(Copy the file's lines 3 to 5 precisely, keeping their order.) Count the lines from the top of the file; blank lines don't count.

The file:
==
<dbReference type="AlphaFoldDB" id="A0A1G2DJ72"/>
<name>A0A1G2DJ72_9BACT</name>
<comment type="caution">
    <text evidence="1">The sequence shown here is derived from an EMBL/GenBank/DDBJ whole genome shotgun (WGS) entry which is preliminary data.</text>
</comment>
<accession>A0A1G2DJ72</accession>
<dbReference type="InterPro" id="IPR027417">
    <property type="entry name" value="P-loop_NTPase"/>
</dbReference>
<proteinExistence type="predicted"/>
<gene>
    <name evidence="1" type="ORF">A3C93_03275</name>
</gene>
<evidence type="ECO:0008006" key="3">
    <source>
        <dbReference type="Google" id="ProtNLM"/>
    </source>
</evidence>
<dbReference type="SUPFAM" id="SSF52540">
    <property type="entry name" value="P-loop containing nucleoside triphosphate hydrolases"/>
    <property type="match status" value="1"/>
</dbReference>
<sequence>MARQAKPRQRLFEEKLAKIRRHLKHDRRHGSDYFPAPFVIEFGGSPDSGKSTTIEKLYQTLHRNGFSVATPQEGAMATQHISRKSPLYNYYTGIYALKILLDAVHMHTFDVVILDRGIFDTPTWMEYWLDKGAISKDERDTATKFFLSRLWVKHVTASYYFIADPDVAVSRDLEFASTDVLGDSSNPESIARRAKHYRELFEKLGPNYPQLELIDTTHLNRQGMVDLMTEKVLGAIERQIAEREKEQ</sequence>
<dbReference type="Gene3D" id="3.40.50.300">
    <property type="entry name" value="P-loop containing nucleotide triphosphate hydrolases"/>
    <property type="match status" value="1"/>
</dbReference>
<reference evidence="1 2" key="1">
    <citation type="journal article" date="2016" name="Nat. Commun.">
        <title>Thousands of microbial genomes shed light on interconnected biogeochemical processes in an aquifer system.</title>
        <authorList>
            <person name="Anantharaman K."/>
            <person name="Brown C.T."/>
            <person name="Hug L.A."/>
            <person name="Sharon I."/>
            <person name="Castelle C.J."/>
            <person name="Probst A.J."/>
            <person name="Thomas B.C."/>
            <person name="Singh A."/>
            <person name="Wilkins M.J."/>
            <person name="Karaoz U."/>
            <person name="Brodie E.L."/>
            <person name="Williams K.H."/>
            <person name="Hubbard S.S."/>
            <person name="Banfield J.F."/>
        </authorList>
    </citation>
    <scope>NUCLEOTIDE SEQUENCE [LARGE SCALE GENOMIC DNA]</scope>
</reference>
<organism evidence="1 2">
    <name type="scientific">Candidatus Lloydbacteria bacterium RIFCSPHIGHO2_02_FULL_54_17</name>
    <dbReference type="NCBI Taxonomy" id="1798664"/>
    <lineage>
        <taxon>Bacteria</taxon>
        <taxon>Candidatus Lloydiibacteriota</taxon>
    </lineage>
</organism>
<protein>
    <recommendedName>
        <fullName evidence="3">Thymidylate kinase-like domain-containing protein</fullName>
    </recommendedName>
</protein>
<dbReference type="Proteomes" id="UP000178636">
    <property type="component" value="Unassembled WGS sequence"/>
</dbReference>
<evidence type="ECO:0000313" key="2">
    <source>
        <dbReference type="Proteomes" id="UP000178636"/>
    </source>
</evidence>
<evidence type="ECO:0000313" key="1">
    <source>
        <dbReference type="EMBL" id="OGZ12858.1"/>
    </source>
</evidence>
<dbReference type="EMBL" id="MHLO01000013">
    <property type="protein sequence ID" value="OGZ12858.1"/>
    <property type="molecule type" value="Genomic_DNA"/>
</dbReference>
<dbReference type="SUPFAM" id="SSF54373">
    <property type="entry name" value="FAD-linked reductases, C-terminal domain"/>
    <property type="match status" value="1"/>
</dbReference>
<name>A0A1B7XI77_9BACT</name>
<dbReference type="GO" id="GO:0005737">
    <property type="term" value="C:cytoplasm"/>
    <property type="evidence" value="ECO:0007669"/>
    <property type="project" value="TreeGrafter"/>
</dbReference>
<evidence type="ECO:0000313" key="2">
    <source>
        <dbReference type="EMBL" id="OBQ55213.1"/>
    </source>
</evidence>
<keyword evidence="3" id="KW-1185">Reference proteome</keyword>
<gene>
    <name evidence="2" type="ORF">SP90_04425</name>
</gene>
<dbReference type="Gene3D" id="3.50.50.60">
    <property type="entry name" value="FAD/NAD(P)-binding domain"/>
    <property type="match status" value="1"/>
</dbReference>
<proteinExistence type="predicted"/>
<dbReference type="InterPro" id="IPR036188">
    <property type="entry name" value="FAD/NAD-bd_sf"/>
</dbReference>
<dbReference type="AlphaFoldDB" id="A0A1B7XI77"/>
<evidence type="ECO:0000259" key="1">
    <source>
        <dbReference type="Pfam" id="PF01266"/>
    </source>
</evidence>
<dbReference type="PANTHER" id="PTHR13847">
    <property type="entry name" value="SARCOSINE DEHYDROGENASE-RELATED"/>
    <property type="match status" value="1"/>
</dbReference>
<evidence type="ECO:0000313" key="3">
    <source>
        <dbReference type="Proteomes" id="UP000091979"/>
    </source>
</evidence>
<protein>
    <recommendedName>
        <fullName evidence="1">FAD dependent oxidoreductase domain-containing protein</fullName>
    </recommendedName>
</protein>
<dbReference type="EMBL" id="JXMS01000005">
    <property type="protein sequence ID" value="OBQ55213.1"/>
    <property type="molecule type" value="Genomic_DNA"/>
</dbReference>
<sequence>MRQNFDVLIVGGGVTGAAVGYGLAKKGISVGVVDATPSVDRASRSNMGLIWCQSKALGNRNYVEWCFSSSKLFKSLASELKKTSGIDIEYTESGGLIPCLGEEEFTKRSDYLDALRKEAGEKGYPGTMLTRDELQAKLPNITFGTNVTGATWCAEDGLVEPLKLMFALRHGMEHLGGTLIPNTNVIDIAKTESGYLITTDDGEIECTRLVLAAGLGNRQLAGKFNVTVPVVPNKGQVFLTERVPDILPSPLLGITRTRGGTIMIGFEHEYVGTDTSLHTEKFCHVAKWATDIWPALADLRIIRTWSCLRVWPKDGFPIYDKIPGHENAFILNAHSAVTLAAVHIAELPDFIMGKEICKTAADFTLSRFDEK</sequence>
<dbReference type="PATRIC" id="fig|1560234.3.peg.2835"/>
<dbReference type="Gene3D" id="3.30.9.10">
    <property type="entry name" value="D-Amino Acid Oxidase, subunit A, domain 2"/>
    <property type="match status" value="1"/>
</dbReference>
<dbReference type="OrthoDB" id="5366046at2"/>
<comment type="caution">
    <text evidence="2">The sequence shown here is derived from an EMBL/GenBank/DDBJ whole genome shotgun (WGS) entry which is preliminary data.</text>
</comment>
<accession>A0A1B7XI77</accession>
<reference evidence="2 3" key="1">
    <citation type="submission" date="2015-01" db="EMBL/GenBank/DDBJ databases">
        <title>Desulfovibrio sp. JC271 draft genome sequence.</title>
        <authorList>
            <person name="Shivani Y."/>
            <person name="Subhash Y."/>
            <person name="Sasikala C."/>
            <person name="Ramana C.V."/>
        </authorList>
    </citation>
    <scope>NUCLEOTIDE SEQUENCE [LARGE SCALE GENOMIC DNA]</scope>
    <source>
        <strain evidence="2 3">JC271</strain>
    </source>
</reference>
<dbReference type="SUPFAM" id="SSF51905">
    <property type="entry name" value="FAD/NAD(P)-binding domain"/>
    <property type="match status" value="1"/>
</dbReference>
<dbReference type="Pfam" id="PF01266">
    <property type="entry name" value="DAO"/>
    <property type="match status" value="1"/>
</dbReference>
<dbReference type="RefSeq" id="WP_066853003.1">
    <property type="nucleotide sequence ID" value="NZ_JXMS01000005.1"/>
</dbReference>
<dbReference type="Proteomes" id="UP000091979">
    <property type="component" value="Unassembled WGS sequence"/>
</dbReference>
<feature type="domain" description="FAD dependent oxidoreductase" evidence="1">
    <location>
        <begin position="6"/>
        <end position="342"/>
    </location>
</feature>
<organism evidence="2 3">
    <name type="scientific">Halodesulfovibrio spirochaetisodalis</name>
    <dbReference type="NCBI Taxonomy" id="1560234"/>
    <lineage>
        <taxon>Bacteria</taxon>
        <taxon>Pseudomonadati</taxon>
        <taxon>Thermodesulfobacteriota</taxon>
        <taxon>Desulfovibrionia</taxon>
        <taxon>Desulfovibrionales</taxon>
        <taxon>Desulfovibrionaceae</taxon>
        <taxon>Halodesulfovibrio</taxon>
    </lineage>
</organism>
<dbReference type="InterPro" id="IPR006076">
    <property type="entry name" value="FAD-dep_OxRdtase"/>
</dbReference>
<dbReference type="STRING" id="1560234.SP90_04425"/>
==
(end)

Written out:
<comment type="caution">
    <text evidence="1">The sequence shown here is derived from an EMBL/GenBank/DDBJ whole genome shotgun (WGS) entry which is preliminary data.</text>
</comment>